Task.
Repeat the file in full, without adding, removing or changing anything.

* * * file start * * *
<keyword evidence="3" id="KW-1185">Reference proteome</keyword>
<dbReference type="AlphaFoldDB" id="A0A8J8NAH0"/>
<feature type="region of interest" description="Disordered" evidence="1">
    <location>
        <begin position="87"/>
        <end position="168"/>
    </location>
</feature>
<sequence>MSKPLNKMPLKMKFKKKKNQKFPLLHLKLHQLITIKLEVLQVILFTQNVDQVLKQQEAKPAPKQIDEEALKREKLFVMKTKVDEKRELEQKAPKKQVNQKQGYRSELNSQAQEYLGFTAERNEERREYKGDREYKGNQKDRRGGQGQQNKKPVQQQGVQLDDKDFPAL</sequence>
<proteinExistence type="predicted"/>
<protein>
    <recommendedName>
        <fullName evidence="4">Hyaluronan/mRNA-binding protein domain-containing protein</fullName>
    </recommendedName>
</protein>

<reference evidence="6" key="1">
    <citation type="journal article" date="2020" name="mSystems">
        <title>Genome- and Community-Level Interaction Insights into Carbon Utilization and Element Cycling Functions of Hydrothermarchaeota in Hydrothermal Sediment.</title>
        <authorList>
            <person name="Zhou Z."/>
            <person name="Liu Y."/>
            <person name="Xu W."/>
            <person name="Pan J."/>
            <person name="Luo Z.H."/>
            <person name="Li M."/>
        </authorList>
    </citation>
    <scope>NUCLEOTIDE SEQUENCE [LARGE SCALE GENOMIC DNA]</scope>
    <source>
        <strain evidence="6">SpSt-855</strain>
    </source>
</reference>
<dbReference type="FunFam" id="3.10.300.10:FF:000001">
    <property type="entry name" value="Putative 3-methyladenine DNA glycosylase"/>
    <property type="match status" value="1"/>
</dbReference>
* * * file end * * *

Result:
<keyword evidence="3" id="KW-1185">Reference proteome</keyword>
<dbReference type="AlphaFoldDB" id="A0A8J8NAH0"/>
<feature type="region of interest" description="Disordered" evidence="1">
    <location>
        <begin position="87"/>
        <end position="168"/>
    </location>
</feature>
<sequence>MSKPLNKMPLKMKFKKKKNQKFPLLHLKLHQLITIKLEVLQVILFTQNVDQVLKQQEAKPAPKQIDEEALKREKLFVMKTKVDEKRELEQKAPKKQVNQKQGYRSELNSQAQEYLGFTAERNEERREYKGDREYKGNQKDRRGGQGQQNKKPVQQQGVQLDDKDFPAL</sequence>
<proteinExistence type="predicted"/>
<protein>
    <recommendedName>
        <fullName evidence="4">Hyaluronan/mRNA-binding protein domain-containing protein</fullName>
    </recommendedName>
</protein>

<reference evidence="6" key="1">
    <citation type="journal article" date="2020" name="mSystems">
        <title>Genome- and Community-Level Interaction Insights into Carbon Utilization and Element Cycling Functions of Hydrothermarchaeota in Hydrothermal Sediment.</title>
        <authorList>
            <person name="Zhou Z."/>
            <person name="Liu Y."/>
            <person name="Xu W."/>
            <person name="Pan J."/>
            <person name="Luo Z.H."/>
            <person name="Li M."/>
        </authorList>
    </citation>
    <scope>NUCLEOTIDE SEQUENCE [LARGE SCALE GENOMIC DNA]</scope>
    <source>
        <strain evidence="6">SpSt-855</strain>
    </source>
</reference>
<dbReference type="FunFam" id="3.10.300.10:FF:000001">
    <property type="entry name" value="Putative 3-methyladenine DNA glycosylase"/>
    <property type="match status" value="1"/>
</dbReference>